A day after a gunman killed five people at a Sikh temple in Minnesota, Florida lawmakers are considering expanding the background check process for gun purchases.
The House on Tuesday approved legislation that would allow a licensed gun dealer to conduct background checks on prospective gun buyers.
The legislation, H.R. 1617, would expand the definition of what constitutes a “restricted firearm,” which would include “assault weapons, large capacity magazines, high-capacity magazines, military-style assault weapons, and any type of semi-automatic rifle that is capable of feeding more than 10 rounds of ammunition, and those designed to accept more than 15 rounds of ammo.”
The legislation would expand that definition to include certain rifles and shotguns that are not designed to be carried in the hands of a single individual, and they would be exempt from a background check.
Under the legislation, a gun dealer who conducts background checks would be required to report the results of the checks to the Bureau of Alcohol, Tobacco, Firearms and Explosives, which would then issue a gun transfer record.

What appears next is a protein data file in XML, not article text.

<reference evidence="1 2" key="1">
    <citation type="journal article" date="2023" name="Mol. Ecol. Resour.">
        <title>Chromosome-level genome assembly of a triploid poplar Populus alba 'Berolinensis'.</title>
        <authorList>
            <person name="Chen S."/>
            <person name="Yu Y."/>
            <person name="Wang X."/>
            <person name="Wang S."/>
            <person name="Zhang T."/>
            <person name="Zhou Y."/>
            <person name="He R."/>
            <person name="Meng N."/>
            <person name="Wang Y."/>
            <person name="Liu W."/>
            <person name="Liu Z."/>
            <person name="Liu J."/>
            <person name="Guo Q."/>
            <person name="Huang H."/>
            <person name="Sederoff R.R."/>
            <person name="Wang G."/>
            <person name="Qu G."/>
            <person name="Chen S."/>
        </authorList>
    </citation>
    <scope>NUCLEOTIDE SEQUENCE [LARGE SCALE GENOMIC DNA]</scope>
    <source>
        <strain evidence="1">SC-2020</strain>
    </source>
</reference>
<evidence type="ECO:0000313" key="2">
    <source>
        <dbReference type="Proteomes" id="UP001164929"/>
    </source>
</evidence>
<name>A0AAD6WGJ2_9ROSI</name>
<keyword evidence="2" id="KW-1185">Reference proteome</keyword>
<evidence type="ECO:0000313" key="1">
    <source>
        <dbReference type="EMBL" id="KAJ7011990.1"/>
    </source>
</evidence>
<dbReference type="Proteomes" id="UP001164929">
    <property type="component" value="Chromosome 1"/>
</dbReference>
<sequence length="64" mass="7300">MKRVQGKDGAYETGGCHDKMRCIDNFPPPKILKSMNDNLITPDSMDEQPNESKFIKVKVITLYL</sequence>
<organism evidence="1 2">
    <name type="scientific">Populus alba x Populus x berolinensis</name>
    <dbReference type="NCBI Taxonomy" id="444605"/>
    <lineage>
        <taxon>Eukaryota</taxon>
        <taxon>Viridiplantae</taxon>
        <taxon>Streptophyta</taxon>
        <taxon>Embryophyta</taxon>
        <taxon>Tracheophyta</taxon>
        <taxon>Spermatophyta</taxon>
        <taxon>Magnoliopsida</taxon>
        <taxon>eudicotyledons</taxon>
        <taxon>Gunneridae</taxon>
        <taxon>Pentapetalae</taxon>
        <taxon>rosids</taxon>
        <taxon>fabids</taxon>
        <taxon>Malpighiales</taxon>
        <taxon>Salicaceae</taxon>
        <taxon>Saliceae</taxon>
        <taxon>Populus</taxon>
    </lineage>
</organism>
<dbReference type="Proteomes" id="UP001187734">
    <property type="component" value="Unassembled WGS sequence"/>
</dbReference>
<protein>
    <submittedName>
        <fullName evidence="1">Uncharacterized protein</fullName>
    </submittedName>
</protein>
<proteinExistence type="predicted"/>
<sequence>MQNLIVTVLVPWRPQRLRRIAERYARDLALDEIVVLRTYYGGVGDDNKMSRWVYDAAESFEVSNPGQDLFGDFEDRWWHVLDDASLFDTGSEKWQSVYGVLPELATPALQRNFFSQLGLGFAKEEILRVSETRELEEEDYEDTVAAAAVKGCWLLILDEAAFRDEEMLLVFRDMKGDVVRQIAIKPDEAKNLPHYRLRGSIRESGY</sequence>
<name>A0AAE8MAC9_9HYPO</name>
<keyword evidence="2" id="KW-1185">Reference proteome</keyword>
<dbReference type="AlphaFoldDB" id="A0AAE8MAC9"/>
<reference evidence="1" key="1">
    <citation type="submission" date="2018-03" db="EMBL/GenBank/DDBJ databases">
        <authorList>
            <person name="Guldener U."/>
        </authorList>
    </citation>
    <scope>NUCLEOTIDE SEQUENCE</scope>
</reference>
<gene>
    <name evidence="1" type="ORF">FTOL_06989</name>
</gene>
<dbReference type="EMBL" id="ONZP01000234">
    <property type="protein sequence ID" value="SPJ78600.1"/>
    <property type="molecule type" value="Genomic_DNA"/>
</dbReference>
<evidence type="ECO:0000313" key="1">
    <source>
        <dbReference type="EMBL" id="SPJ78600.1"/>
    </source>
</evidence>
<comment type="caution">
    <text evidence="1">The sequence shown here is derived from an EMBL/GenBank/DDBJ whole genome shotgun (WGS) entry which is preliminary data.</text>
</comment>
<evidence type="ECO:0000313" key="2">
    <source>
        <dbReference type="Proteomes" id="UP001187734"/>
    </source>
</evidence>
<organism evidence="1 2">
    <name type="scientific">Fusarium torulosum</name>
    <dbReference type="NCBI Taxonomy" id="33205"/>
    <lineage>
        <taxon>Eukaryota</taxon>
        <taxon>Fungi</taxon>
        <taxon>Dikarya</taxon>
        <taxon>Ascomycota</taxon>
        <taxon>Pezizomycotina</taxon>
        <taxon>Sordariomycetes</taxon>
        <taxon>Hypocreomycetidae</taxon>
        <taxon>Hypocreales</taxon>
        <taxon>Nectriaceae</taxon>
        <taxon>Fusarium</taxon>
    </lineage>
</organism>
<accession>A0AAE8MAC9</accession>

The bill also would expand a state law that currently prohibits anyone under the age of 21 from purchasing a firearm, including those in private possession.
It also would allow licensed gun dealers to charge a fee for a background-check transaction and would require that any guns they acquire be transferred to another licensed gun retailer, which is required under state law to have a license to sell firearms.
The National Rifle Association opposes the expansion, arguing that the bill would be unconstitutional.
“Congress should pass legislation to keep firearms out of the hands, or at least out of their hands of people who shouldn’t have them,” NRA Executive Vice President Wayne LaPierre said in a statement.
“Congress should stop allowing the NRA to create a law that is so sweeping and intrusive that it is unconstitutional.”